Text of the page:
The federal government is awarding $182.4 million to seven transit projects already under way in Dallas, New York City, Northern Virginia, Salt Lake City and Seattle.
The grants announced Monday by the Federal Transit Administration do not increase the government's overall share in the projects. Rather, a portion of the federal share for each project is being paid earlier than expected because of unallocated funds in FTA's Fiscal Year 2010 budget for new construction.
By making these payments now, we're not only fulfilling the federal government's commitment to these projects sooner, but we're also giving a well-timed boost to communities that have made an important investment in their transportation infrastructure, said U.S. Transportation Secretary Ray LaHood. We want to keep the projects moving and people working with these early investments, which will save these cities money over the long haul.
The projects-which include subway, light rail, and commuter rail-have already been given full funding grant agreements, documents that establish the federal government's share of funding as well as annual payment schedules.
FTA Administrator Peter Rogoff said that the advanced payments will free up local funds that can now be used for other transit projects that will make it easier for families to get to work, to school, and to other important destinations.
Rogoff said the grants will also result in the savings of financing costs that local sponsors would have otherwise incurred.
In recent years, the FTA has provided between $1.5 billion and $1.8 billion annually toward new public transportation projects through its New Starts Program, the primary source of federal assistance for local sponsors of transit construction.
The projects include:
Dallas - Northwest/Southeast Light Rail
Advanced Payment: $17,788,000
This 21-mile extension, which opened December 3, 2010, provides transit service in heavily traveled transportation corridors. From Dallas' central business district, the line extends northwest 11 miles along I-45 to the city of Farmer's Branch, and southeast 10 miles to Buckner Boulevard. The project provides an alternative to congested highway facilities, increases transit capacity, improves connectivity to regional activity centers, and provides economic development opportunities. The line is expected to carry nearly 46,000 weekday riders by 2025. The project will cost a total of $1.4 billion, with a federal New Starts share of $700 million.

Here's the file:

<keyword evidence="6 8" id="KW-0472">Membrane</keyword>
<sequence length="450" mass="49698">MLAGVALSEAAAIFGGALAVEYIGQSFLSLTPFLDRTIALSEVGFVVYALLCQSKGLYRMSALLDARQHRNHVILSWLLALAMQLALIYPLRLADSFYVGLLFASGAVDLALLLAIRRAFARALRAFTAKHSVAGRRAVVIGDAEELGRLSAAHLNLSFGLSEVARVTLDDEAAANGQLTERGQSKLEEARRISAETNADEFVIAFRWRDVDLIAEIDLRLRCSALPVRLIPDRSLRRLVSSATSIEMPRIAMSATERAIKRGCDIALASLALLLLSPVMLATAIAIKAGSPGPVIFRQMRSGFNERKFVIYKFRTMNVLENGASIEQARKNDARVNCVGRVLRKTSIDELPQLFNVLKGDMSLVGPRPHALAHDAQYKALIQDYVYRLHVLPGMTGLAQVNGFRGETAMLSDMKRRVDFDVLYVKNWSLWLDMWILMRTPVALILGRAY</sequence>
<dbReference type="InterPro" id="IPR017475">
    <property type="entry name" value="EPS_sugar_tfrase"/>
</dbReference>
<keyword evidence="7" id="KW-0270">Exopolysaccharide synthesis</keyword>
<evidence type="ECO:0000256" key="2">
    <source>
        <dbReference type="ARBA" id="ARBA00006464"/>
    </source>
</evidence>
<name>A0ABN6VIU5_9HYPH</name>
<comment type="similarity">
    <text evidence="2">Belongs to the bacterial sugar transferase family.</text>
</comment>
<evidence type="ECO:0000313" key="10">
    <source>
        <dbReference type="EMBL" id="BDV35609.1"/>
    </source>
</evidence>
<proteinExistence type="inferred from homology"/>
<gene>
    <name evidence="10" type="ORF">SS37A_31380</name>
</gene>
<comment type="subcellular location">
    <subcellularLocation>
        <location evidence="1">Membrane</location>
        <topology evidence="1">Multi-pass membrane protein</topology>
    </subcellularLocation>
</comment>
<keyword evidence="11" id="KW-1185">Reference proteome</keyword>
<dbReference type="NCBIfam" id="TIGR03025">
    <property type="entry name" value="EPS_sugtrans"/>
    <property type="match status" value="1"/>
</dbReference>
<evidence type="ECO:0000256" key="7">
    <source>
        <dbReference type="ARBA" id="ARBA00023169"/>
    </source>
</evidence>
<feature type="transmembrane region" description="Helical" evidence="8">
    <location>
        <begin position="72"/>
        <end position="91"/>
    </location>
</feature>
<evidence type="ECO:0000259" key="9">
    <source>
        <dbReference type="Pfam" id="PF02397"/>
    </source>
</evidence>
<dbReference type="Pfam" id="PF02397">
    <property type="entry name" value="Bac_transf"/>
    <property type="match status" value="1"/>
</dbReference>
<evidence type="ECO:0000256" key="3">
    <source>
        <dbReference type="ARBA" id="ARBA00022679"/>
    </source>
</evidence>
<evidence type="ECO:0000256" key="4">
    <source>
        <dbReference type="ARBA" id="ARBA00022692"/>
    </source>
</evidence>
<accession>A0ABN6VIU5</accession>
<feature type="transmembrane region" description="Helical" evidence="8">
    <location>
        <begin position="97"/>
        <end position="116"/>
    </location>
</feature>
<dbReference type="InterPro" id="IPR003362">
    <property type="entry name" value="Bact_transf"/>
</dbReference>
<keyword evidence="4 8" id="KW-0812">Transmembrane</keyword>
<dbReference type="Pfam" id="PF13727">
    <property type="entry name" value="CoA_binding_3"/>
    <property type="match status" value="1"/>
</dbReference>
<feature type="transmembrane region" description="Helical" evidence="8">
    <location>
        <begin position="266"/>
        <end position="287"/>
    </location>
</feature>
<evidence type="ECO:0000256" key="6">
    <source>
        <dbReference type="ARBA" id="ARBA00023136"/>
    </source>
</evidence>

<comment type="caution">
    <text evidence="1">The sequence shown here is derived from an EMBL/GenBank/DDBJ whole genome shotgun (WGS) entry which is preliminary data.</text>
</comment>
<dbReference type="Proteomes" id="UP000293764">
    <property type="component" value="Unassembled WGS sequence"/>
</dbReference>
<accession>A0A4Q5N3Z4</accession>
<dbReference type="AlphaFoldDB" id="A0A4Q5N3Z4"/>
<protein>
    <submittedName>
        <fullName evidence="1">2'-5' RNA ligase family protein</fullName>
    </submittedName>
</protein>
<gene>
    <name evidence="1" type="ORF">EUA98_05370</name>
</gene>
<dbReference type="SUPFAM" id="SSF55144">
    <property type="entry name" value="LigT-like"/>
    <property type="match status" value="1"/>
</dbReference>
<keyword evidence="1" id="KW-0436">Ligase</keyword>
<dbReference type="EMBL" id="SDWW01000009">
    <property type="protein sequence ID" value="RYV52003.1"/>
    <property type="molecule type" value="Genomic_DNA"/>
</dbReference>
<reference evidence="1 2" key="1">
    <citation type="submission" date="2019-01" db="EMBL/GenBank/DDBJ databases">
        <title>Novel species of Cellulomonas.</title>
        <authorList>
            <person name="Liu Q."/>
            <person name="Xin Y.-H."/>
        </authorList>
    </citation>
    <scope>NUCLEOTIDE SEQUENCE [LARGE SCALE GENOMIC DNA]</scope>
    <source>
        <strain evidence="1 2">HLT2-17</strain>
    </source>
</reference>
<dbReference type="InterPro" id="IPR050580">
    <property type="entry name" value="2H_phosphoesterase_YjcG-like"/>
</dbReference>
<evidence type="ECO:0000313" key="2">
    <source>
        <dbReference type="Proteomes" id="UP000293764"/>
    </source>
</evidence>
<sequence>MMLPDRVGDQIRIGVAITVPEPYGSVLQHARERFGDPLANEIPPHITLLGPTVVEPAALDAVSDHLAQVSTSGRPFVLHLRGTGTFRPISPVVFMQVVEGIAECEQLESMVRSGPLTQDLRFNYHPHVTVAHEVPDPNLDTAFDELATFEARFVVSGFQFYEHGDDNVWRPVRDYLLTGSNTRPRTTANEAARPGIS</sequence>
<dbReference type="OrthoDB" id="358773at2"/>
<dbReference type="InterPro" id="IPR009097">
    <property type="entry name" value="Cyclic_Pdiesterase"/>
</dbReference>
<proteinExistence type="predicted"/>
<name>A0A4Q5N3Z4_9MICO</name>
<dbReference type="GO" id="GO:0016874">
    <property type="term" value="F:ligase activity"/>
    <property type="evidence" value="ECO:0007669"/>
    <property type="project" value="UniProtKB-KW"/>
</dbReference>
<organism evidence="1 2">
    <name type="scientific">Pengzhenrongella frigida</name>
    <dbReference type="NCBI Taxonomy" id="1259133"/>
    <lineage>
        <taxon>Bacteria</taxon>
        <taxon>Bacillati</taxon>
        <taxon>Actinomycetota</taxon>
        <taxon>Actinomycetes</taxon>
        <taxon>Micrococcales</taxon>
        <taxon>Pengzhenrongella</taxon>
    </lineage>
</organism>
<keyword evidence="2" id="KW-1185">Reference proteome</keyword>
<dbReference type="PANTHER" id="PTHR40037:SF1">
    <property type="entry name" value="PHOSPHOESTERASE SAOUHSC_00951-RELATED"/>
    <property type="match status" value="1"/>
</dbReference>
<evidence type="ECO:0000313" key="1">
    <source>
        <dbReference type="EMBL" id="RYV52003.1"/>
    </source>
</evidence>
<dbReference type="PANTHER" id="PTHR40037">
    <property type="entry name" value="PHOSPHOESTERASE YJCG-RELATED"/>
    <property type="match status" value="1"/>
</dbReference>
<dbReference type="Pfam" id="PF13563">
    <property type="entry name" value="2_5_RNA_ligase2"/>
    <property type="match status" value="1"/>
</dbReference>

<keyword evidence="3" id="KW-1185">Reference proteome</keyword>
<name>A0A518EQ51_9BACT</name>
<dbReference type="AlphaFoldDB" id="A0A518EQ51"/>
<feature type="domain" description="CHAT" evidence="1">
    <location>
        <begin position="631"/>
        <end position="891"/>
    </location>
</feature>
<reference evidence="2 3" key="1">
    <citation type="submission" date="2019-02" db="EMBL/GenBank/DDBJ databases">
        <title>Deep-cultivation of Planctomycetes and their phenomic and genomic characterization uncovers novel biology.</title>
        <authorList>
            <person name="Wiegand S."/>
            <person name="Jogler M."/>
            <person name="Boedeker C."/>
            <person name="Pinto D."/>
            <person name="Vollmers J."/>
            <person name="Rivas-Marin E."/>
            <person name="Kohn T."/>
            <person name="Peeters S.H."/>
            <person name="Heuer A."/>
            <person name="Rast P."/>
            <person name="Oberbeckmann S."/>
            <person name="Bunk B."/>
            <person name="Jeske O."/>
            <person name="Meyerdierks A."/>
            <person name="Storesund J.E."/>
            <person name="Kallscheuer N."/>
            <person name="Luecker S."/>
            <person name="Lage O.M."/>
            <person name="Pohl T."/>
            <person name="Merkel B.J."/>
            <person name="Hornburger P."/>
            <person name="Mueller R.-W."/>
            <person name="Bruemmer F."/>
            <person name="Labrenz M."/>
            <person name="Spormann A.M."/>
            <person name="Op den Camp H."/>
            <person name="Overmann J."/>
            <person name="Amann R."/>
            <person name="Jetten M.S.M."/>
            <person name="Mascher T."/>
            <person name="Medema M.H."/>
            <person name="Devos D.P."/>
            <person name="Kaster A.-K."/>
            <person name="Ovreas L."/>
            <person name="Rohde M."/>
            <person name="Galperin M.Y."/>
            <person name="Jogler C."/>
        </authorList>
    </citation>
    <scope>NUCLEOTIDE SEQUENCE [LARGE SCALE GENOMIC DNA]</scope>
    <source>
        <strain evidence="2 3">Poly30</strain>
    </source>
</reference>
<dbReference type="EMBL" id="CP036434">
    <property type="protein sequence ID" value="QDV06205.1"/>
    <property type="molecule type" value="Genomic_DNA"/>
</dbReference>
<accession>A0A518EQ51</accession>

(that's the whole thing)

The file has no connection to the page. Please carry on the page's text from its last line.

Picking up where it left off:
New York - Long Island Rail Road East Side Access
Advanced Payment: $44,341,000
The New York City Metropolitan Transportation Authority and Long Island Rail Road are constructing a commuter rail project that will link LIRR passengers to a new passenger concourse in Grand Central Terminal on Manhattan's east side. The 3.5-mile East Side Access (ESA) project, using an existing rail tunnel under the East River, will increase LIRR tunnel capacity across the East River and significantly relieve over-crowded conditions throughout the LIRR network. The project will provide direct access to the east side of Manhattan for users of the LIRR, who must currently transfer to other transit lines or walk to get to the east side from Penn Station. The ESA project will serve a portion of the strongest transit market in the country. By reducing travel time to Manhattan's east side and relieving overcrowding conditions on existing LIRR service to Penn Station, the East Side Access project is expected to carry more than 171,000 weekday riders, including more than 27,00 new transit riders by 2030. The project will cost a total of $8.4 billion, with a federal New Starts share of $2.6 billion.
New York - Second Avenue Subway
Advanced Payment: $40,667,000